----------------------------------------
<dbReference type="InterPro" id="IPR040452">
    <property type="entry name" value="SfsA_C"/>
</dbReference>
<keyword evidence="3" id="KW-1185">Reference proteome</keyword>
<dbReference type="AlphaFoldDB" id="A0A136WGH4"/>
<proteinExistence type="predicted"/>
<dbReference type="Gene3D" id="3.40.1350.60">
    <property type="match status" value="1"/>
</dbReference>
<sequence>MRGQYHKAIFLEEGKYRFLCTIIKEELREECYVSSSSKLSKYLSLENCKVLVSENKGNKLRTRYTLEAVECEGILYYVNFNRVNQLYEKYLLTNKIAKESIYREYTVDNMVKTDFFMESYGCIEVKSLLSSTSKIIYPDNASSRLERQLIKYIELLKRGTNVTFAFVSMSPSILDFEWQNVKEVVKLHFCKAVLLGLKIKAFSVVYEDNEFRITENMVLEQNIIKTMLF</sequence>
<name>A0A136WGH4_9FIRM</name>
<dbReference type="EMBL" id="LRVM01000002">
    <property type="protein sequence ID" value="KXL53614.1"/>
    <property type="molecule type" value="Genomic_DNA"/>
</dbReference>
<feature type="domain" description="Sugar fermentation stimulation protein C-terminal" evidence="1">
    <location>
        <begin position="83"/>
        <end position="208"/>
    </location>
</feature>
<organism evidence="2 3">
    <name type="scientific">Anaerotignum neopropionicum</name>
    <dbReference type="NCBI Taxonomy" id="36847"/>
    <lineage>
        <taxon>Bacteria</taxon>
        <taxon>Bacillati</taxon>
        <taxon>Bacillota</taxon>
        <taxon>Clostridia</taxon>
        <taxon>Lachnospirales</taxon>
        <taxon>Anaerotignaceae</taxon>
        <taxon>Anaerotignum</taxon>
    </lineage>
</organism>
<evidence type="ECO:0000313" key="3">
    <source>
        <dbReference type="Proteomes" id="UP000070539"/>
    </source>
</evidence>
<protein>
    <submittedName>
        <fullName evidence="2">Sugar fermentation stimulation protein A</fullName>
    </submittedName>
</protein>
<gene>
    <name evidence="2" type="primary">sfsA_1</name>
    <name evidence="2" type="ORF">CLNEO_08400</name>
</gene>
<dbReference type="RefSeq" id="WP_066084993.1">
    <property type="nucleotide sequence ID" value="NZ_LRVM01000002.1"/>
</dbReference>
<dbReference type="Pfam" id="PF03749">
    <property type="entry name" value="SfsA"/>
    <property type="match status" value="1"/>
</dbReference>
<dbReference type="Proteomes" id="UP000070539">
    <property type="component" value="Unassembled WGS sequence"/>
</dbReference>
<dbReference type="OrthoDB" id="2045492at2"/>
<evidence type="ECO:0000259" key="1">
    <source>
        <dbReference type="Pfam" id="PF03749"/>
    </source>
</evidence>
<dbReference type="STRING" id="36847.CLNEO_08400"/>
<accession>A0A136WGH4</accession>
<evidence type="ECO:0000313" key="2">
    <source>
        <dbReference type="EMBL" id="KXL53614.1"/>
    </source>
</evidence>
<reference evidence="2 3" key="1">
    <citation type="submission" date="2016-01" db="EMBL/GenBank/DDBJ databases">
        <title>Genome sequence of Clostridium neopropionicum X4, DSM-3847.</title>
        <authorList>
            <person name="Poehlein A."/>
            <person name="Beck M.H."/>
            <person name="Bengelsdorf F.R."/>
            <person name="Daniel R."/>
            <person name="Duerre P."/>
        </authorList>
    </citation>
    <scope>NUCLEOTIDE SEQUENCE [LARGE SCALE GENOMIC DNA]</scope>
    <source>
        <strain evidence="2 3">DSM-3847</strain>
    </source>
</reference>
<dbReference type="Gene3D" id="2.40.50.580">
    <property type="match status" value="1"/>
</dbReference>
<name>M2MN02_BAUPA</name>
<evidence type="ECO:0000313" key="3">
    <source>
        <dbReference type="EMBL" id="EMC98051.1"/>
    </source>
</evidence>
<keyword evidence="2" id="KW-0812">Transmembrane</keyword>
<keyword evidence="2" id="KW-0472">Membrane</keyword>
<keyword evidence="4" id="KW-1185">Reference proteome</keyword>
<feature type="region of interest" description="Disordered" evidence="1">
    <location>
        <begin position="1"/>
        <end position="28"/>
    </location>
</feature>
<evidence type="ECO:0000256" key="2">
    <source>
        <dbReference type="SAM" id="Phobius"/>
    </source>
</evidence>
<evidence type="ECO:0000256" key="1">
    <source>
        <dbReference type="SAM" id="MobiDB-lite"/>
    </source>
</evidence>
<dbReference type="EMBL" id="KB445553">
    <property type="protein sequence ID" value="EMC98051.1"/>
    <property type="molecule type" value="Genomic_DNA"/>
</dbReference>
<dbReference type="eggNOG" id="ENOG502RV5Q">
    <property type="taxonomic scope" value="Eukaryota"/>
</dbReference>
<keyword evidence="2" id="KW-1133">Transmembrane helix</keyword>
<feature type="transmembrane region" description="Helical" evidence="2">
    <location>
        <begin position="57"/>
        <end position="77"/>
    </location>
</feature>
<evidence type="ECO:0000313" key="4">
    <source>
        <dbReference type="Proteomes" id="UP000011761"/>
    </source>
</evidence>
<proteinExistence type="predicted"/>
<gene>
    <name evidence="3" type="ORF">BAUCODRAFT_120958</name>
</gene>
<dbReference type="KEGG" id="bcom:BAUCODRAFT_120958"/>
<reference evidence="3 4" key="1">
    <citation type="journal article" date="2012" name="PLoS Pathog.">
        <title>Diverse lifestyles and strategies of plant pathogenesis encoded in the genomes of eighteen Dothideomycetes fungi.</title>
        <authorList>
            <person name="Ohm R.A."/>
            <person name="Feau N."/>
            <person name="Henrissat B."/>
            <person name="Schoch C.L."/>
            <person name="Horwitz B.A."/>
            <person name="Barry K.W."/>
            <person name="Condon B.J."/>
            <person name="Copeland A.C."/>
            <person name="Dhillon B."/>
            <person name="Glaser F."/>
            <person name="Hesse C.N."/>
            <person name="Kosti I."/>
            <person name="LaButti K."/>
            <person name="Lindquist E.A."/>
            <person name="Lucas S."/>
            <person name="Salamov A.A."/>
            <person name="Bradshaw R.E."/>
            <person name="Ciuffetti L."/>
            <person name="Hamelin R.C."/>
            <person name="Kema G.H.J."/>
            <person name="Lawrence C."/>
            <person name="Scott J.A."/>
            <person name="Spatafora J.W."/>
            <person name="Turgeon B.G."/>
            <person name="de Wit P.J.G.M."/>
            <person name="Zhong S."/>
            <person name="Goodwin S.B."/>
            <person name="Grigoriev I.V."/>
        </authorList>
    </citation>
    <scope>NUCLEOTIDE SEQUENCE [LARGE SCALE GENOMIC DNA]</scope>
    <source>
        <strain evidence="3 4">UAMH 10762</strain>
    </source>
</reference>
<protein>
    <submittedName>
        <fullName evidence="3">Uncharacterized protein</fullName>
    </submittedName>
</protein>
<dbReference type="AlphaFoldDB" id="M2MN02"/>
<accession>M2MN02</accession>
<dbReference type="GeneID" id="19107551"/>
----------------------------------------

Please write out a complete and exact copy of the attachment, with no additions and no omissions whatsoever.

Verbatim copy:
<dbReference type="InterPro" id="IPR040452">
    <property type="entry name" value="SfsA_C"/>
</dbReference>
<keyword evidence="3" id="KW-1185">Reference proteome</keyword>
<dbReference type="AlphaFoldDB" id="A0A136WGH4"/>
<proteinExistence type="predicted"/>
<dbReference type="Gene3D" id="3.40.1350.60">
    <property type="match status" value="1"/>
</dbReference>
<sequence>MRGQYHKAIFLEEGKYRFLCTIIKEELREECYVSSSSKLSKYLSLENCKVLVSENKGNKLRTRYTLEAVECEGILYYVNFNRVNQLYEKYLLTNKIAKESIYREYTVDNMVKTDFFMESYGCIEVKSLLSSTSKIIYPDNASSRLERQLIKYIELLKRGTNVTFAFVSMSPSILDFEWQNVKEVVKLHFCKAVLLGLKIKAFSVVYEDNEFRITENMVLEQNIIKTMLF</sequence>
<name>A0A136WGH4_9FIRM</name>
<dbReference type="EMBL" id="LRVM01000002">
    <property type="protein sequence ID" value="KXL53614.1"/>
    <property type="molecule type" value="Genomic_DNA"/>
</dbReference>
<feature type="domain" description="Sugar fermentation stimulation protein C-terminal" evidence="1">
    <location>
        <begin position="83"/>
        <end position="208"/>
    </location>
</feature>
<organism evidence="2 3">
    <name type="scientific">Anaerotignum neopropionicum</name>
    <dbReference type="NCBI Taxonomy" id="36847"/>
    <lineage>
        <taxon>Bacteria</taxon>
        <taxon>Bacillati</taxon>
        <taxon>Bacillota</taxon>
        <taxon>Clostridia</taxon>
        <taxon>Lachnospirales</taxon>
        <taxon>Anaerotignaceae</taxon>
        <taxon>Anaerotignum</taxon>
    </lineage>
</organism>
<evidence type="ECO:0000313" key="3">
    <source>
        <dbReference type="Proteomes" id="UP000070539"/>
    </source>
</evidence>
<protein>
    <submittedName>
        <fullName evidence="2">Sugar fermentation stimulation protein A</fullName>
    </submittedName>
</protein>
<gene>
    <name evidence="2" type="primary">sfsA_1</name>
    <name evidence="2" type="ORF">CLNEO_08400</name>
</gene>
<dbReference type="RefSeq" id="WP_066084993.1">
    <property type="nucleotide sequence ID" value="NZ_LRVM01000002.1"/>
</dbReference>
<dbReference type="Pfam" id="PF03749">
    <property type="entry name" value="SfsA"/>
    <property type="match status" value="1"/>
</dbReference>
<dbReference type="Proteomes" id="UP000070539">
    <property type="component" value="Unassembled WGS sequence"/>
</dbReference>
<dbReference type="OrthoDB" id="2045492at2"/>
<evidence type="ECO:0000259" key="1">
    <source>
        <dbReference type="Pfam" id="PF03749"/>
    </source>
</evidence>
<dbReference type="STRING" id="36847.CLNEO_08400"/>
<accession>A0A136WGH4</accession>
<evidence type="ECO:0000313" key="2">
    <source>
        <dbReference type="EMBL" id="KXL53614.1"/>
    </source>
</evidence>
<reference evidence="2 3" key="1">
    <citation type="submission" date="2016-01" db="EMBL/GenBank/DDBJ databases">
        <title>Genome sequence of Clostridium neopropionicum X4, DSM-3847.</title>
        <authorList>
            <person name="Poehlein A."/>
            <person name="Beck M.H."/>
            <person name="Bengelsdorf F.R."/>
            <person name="Daniel R."/>
            <person name="Duerre P."/>
        </authorList>
    </citation>
    <scope>NUCLEOTIDE SEQUENCE [LARGE SCALE GENOMIC DNA]</scope>
    <source>
        <strain evidence="2 3">DSM-3847</strain>
    </source>
</reference>
<dbReference type="Gene3D" id="2.40.50.580">
    <property type="match status" value="1"/>
</dbReference>
<name>M2MN02_BAUPA</name>
<evidence type="ECO:0000313" key="3">
    <source>
        <dbReference type="EMBL" id="EMC98051.1"/>
    </source>
</evidence>
<keyword evidence="2" id="KW-0812">Transmembrane</keyword>
<keyword evidence="2" id="KW-0472">Membrane</keyword>
<keyword evidence="4" id="KW-1185">Reference proteome</keyword>
<feature type="region of interest" description="Disordered" evidence="1">
    <location>
        <begin position="1"/>
        <end position="28"/>
    </location>
</feature>
<evidence type="ECO:0000256" key="2">
    <source>
        <dbReference type="SAM" id="Phobius"/>
    </source>
</evidence>
<evidence type="ECO:0000256" key="1">
    <source>
        <dbReference type="SAM" id="MobiDB-lite"/>
    </source>
</evidence>
<dbReference type="EMBL" id="KB445553">
    <property type="protein sequence ID" value="EMC98051.1"/>
    <property type="molecule type" value="Genomic_DNA"/>
</dbReference>
<dbReference type="eggNOG" id="ENOG502RV5Q">
    <property type="taxonomic scope" value="Eukaryota"/>
</dbReference>
<keyword evidence="2" id="KW-1133">Transmembrane helix</keyword>
<feature type="transmembrane region" description="Helical" evidence="2">
    <location>
        <begin position="57"/>
        <end position="77"/>
    </location>
</feature>
<evidence type="ECO:0000313" key="4">
    <source>
        <dbReference type="Proteomes" id="UP000011761"/>
    </source>
</evidence>
<proteinExistence type="predicted"/>
<gene>
    <name evidence="3" type="ORF">BAUCODRAFT_120958</name>
</gene>
<dbReference type="KEGG" id="bcom:BAUCODRAFT_120958"/>
<reference evidence="3 4" key="1">
    <citation type="journal article" date="2012" name="PLoS Pathog.">
        <title>Diverse lifestyles and strategies of plant pathogenesis encoded in the genomes of eighteen Dothideomycetes fungi.</title>
        <authorList>
            <person name="Ohm R.A."/>
            <person name="Feau N."/>
            <person name="Henrissat B."/>
            <person name="Schoch C.L."/>
            <person name="Horwitz B.A."/>
            <person name="Barry K.W."/>
            <person name="Condon B.J."/>
            <person name="Copeland A.C."/>
            <person name="Dhillon B."/>
            <person name="Glaser F."/>
            <person name="Hesse C.N."/>
            <person name="Kosti I."/>
            <person name="LaButti K."/>
            <person name="Lindquist E.A."/>
            <person name="Lucas S."/>
            <person name="Salamov A.A."/>
            <person name="Bradshaw R.E."/>
            <person name="Ciuffetti L."/>
            <person name="Hamelin R.C."/>
            <person name="Kema G.H.J."/>
            <person name="Lawrence C."/>
            <person name="Scott J.A."/>
            <person name="Spatafora J.W."/>
            <person name="Turgeon B.G."/>
            <person name="de Wit P.J.G.M."/>
            <person name="Zhong S."/>
            <person name="Goodwin S.B."/>
            <person name="Grigoriev I.V."/>
        </authorList>
    </citation>
    <scope>NUCLEOTIDE SEQUENCE [LARGE SCALE GENOMIC DNA]</scope>
    <source>
        <strain evidence="3 4">UAMH 10762</strain>
    </source>
</reference>
<protein>
    <submittedName>
        <fullName evidence="3">Uncharacterized protein</fullName>
    </submittedName>
</protein>
<dbReference type="AlphaFoldDB" id="M2MN02"/>
<accession>M2MN02</accession>
<dbReference type="GeneID" id="19107551"/>